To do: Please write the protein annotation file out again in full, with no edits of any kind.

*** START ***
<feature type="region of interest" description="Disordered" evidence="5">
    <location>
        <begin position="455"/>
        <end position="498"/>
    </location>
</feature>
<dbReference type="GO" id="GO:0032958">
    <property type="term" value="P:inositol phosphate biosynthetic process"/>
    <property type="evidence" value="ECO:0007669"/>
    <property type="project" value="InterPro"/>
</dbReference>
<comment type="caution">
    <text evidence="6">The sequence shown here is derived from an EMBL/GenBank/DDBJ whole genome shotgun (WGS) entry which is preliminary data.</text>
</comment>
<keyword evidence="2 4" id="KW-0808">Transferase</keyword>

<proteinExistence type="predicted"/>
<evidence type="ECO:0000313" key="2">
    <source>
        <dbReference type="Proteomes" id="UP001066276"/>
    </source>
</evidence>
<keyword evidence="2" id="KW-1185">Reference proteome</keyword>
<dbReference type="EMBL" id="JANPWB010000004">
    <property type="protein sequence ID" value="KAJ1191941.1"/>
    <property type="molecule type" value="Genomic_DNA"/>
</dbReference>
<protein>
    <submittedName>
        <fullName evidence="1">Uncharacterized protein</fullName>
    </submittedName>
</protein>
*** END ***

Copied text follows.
<feature type="region of interest" description="Disordered" evidence="5">
    <location>
        <begin position="455"/>
        <end position="498"/>
    </location>
</feature>
<dbReference type="GO" id="GO:0032958">
    <property type="term" value="P:inositol phosphate biosynthetic process"/>
    <property type="evidence" value="ECO:0007669"/>
    <property type="project" value="InterPro"/>
</dbReference>
<comment type="caution">
    <text evidence="6">The sequence shown here is derived from an EMBL/GenBank/DDBJ whole genome shotgun (WGS) entry which is preliminary data.</text>
</comment>
<keyword evidence="2 4" id="KW-0808">Transferase</keyword>

<proteinExistence type="predicted"/>
<evidence type="ECO:0000313" key="2">
    <source>
        <dbReference type="Proteomes" id="UP001066276"/>
    </source>
</evidence>
<keyword evidence="2" id="KW-1185">Reference proteome</keyword>
<dbReference type="EMBL" id="JANPWB010000004">
    <property type="protein sequence ID" value="KAJ1191941.1"/>
    <property type="molecule type" value="Genomic_DNA"/>
</dbReference>
<protein>
    <submittedName>
        <fullName evidence="1">Uncharacterized protein</fullName>
    </submittedName>
</protein>